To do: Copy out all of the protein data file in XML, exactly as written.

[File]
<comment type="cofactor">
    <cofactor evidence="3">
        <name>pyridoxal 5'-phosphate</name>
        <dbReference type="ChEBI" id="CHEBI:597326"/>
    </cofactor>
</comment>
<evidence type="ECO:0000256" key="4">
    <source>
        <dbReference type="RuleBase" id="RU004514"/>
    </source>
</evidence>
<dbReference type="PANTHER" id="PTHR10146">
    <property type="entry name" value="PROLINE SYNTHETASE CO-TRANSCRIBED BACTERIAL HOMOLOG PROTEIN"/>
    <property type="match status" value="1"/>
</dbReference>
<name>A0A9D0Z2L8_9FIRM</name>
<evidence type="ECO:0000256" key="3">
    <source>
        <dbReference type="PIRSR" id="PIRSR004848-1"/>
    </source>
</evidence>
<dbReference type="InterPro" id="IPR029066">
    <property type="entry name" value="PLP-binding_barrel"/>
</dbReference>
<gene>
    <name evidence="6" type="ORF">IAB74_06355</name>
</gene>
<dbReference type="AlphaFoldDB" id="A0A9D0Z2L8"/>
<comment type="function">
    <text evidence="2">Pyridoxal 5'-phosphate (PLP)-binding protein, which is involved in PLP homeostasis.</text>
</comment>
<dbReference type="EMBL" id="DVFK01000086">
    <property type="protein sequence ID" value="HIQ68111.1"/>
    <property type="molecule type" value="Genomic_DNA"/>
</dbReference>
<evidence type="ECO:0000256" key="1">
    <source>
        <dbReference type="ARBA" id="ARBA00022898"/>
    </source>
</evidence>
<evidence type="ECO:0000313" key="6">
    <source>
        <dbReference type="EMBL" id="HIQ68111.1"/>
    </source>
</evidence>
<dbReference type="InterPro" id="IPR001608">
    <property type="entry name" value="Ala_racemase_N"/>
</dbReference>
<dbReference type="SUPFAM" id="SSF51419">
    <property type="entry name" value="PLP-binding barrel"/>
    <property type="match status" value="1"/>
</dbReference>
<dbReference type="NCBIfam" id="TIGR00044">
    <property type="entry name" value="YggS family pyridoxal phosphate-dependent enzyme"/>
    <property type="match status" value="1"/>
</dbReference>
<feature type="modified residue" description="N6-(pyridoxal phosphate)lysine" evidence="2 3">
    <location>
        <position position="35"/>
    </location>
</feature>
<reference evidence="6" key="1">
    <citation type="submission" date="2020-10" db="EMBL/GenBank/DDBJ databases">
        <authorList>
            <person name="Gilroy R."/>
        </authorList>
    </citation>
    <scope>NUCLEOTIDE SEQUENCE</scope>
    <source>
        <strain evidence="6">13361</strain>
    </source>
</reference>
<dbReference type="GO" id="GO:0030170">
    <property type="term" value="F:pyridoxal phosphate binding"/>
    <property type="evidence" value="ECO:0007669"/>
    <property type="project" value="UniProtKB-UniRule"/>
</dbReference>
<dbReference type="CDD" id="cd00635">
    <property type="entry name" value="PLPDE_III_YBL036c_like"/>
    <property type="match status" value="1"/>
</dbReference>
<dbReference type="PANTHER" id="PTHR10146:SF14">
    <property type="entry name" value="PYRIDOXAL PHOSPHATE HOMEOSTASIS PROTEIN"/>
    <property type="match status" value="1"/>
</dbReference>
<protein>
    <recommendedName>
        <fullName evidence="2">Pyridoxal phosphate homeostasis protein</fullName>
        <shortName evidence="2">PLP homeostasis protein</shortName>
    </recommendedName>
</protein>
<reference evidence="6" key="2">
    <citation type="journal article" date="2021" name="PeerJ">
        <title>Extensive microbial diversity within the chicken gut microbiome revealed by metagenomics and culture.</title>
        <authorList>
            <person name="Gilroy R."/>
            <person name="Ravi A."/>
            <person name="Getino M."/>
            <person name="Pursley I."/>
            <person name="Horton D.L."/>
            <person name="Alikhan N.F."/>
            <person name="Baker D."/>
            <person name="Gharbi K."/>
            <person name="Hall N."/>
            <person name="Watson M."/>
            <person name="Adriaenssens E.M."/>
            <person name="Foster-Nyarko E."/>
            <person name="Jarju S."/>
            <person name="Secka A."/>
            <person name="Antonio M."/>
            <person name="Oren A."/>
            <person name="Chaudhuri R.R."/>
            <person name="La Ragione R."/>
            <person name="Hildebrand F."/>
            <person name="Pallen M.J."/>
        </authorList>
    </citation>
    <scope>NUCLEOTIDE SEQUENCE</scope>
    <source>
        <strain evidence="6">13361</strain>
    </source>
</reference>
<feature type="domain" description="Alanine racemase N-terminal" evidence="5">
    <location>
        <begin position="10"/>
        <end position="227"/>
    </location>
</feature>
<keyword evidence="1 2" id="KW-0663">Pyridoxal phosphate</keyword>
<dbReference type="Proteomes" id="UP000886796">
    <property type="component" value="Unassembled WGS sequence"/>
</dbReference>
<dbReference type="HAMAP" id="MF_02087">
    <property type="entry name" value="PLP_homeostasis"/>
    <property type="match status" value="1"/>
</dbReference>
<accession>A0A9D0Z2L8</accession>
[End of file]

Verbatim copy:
<comment type="cofactor">
    <cofactor evidence="3">
        <name>pyridoxal 5'-phosphate</name>
        <dbReference type="ChEBI" id="CHEBI:597326"/>
    </cofactor>
</comment>
<evidence type="ECO:0000256" key="4">
    <source>
        <dbReference type="RuleBase" id="RU004514"/>
    </source>
</evidence>
<dbReference type="PANTHER" id="PTHR10146">
    <property type="entry name" value="PROLINE SYNTHETASE CO-TRANSCRIBED BACTERIAL HOMOLOG PROTEIN"/>
    <property type="match status" value="1"/>
</dbReference>
<name>A0A9D0Z2L8_9FIRM</name>
<evidence type="ECO:0000256" key="3">
    <source>
        <dbReference type="PIRSR" id="PIRSR004848-1"/>
    </source>
</evidence>
<dbReference type="InterPro" id="IPR029066">
    <property type="entry name" value="PLP-binding_barrel"/>
</dbReference>
<gene>
    <name evidence="6" type="ORF">IAB74_06355</name>
</gene>
<dbReference type="AlphaFoldDB" id="A0A9D0Z2L8"/>
<comment type="function">
    <text evidence="2">Pyridoxal 5'-phosphate (PLP)-binding protein, which is involved in PLP homeostasis.</text>
</comment>
<dbReference type="EMBL" id="DVFK01000086">
    <property type="protein sequence ID" value="HIQ68111.1"/>
    <property type="molecule type" value="Genomic_DNA"/>
</dbReference>
<evidence type="ECO:0000256" key="1">
    <source>
        <dbReference type="ARBA" id="ARBA00022898"/>
    </source>
</evidence>
<evidence type="ECO:0000313" key="6">
    <source>
        <dbReference type="EMBL" id="HIQ68111.1"/>
    </source>
</evidence>
<dbReference type="InterPro" id="IPR001608">
    <property type="entry name" value="Ala_racemase_N"/>
</dbReference>
<dbReference type="SUPFAM" id="SSF51419">
    <property type="entry name" value="PLP-binding barrel"/>
    <property type="match status" value="1"/>
</dbReference>
<dbReference type="NCBIfam" id="TIGR00044">
    <property type="entry name" value="YggS family pyridoxal phosphate-dependent enzyme"/>
    <property type="match status" value="1"/>
</dbReference>
<feature type="modified residue" description="N6-(pyridoxal phosphate)lysine" evidence="2 3">
    <location>
        <position position="35"/>
    </location>
</feature>
<reference evidence="6" key="1">
    <citation type="submission" date="2020-10" db="EMBL/GenBank/DDBJ databases">
        <authorList>
            <person name="Gilroy R."/>
        </authorList>
    </citation>
    <scope>NUCLEOTIDE SEQUENCE</scope>
    <source>
        <strain evidence="6">13361</strain>
    </source>
</reference>
<dbReference type="GO" id="GO:0030170">
    <property type="term" value="F:pyridoxal phosphate binding"/>
    <property type="evidence" value="ECO:0007669"/>
    <property type="project" value="UniProtKB-UniRule"/>
</dbReference>
<dbReference type="CDD" id="cd00635">
    <property type="entry name" value="PLPDE_III_YBL036c_like"/>
    <property type="match status" value="1"/>
</dbReference>
<dbReference type="PANTHER" id="PTHR10146:SF14">
    <property type="entry name" value="PYRIDOXAL PHOSPHATE HOMEOSTASIS PROTEIN"/>
    <property type="match status" value="1"/>
</dbReference>
<protein>
    <recommendedName>
        <fullName evidence="2">Pyridoxal phosphate homeostasis protein</fullName>
        <shortName evidence="2">PLP homeostasis protein</shortName>
    </recommendedName>
</protein>
<reference evidence="6" key="2">
    <citation type="journal article" date="2021" name="PeerJ">
        <title>Extensive microbial diversity within the chicken gut microbiome revealed by metagenomics and culture.</title>
        <authorList>
            <person name="Gilroy R."/>
            <person name="Ravi A."/>
            <person name="Getino M."/>
            <person name="Pursley I."/>
            <person name="Horton D.L."/>
            <person name="Alikhan N.F."/>
            <person name="Baker D."/>
            <person name="Gharbi K."/>
            <person name="Hall N."/>
            <person name="Watson M."/>
            <person name="Adriaenssens E.M."/>
            <person name="Foster-Nyarko E."/>
            <person name="Jarju S."/>
            <person name="Secka A."/>
            <person name="Antonio M."/>
            <person name="Oren A."/>
            <person name="Chaudhuri R.R."/>
            <person name="La Ragione R."/>
            <person name="Hildebrand F."/>
            <person name="Pallen M.J."/>
        </authorList>
    </citation>
    <scope>NUCLEOTIDE SEQUENCE</scope>
    <source>
        <strain evidence="6">13361</strain>
    </source>
</reference>
<feature type="domain" description="Alanine racemase N-terminal" evidence="5">
    <location>
        <begin position="10"/>
        <end position="227"/>
    </location>
</feature>
<keyword evidence="1 2" id="KW-0663">Pyridoxal phosphate</keyword>
<dbReference type="Proteomes" id="UP000886796">
    <property type="component" value="Unassembled WGS sequence"/>
</dbReference>
<dbReference type="HAMAP" id="MF_02087">
    <property type="entry name" value="PLP_homeostasis"/>
    <property type="match status" value="1"/>
</dbReference>
<accession>A0A9D0Z2L8</accession>